Aurangabad had quite a population even then, and none of the villagers could tell us about how they got their food, or went about their lives. The family would receive letters from abroad once in a while, and that’s really all they could tell us confidently, because of the postman.
The story stayed with me over the years, and I knew I would come back to it.
Like you mentioned, Hollywood has a lot of these found footage films. Any inspirations drawn from there for the treatment of this film?
Films like Blair Witch Project and the Paranormal Activity films would be my biggest inspirations. When I watched Blair Witch… for the first time back in the 1990’s, I didn’t know that it was a ‘fake’ film and even the film’s website reported the deaths and stories of those characters. There are no exotic locations or background music in found footage films, and the treatment of the film is done in such a way that you become one of the characters in the film. That’s what the found footage film experience consists of — asking if it was really true, or a work of fiction. This is what makes it unlike other films in the horror genre.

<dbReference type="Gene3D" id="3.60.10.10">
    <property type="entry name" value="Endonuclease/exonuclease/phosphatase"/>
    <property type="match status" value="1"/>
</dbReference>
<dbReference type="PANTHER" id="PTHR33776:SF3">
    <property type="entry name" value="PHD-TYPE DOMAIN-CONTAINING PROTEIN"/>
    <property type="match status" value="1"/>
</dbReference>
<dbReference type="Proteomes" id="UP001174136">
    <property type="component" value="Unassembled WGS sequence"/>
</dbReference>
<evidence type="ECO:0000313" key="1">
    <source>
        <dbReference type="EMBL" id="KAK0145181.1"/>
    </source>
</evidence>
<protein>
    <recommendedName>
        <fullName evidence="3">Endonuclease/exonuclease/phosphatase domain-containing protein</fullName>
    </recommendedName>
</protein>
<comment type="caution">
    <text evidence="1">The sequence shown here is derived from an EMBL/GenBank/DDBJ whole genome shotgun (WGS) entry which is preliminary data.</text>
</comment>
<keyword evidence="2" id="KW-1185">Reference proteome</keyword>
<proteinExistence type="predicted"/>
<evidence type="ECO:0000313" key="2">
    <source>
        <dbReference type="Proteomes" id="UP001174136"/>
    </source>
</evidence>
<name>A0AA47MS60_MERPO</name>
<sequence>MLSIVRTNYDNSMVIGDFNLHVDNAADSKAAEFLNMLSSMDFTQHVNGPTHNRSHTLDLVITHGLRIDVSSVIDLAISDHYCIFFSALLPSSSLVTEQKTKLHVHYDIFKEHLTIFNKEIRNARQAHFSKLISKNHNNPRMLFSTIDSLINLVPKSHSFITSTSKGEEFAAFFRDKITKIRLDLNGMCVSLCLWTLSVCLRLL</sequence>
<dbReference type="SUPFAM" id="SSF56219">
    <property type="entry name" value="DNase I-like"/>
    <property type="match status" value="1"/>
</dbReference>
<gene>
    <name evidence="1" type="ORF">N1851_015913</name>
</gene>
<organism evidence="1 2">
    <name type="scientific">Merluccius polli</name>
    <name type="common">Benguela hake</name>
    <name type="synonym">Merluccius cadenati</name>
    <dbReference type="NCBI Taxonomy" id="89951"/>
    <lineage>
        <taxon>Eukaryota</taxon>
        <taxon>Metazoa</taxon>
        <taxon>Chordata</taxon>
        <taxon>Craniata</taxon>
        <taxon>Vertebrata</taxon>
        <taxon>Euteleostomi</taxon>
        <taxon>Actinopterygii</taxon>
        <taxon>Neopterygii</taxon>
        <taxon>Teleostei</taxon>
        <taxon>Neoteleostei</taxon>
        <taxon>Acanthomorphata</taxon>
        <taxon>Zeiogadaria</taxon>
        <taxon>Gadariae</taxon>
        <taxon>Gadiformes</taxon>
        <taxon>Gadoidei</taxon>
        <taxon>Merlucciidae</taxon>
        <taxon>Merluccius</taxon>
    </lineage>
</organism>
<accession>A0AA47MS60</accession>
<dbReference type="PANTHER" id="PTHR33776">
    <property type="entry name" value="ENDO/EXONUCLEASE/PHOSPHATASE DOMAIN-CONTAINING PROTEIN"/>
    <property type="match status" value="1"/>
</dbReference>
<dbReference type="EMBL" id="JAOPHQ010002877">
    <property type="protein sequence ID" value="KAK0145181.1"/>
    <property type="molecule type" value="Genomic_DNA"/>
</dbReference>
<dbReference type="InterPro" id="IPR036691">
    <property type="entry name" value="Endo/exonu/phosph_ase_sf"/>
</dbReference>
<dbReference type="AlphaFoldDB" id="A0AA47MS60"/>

Please elaborate on the team that worked on Episode 13 and the dynamics.
It was Upendra Sidhaye, Ashutosh Mishra and I who started working on this, and it took us almost two years to finish the script. When we started approaching people with the script, they said it would only be successful if known faces were included in it — but that was not what we wanted.
We later held auditions in Mumbai and Pune for the actors and since Upendra had been a theatre actor (and we only needed to cast for four actors), he took up one of the roles.
We went to the village of Tuljapur in Maharashtra to shoot the film, and shot it on a very low budget, with a team of about 40 people. Every member of the cast and crew worked on this project because they believed in the story, and not one of them has been paid till date. Several of them were FTII students or alumni, students from the Mass Communication Department of University of Pune and Digital Film School, Mumbai, and many of them I had actually worked with before — it’s important to identify the people that you can work with, so that the film comes together as envisioned.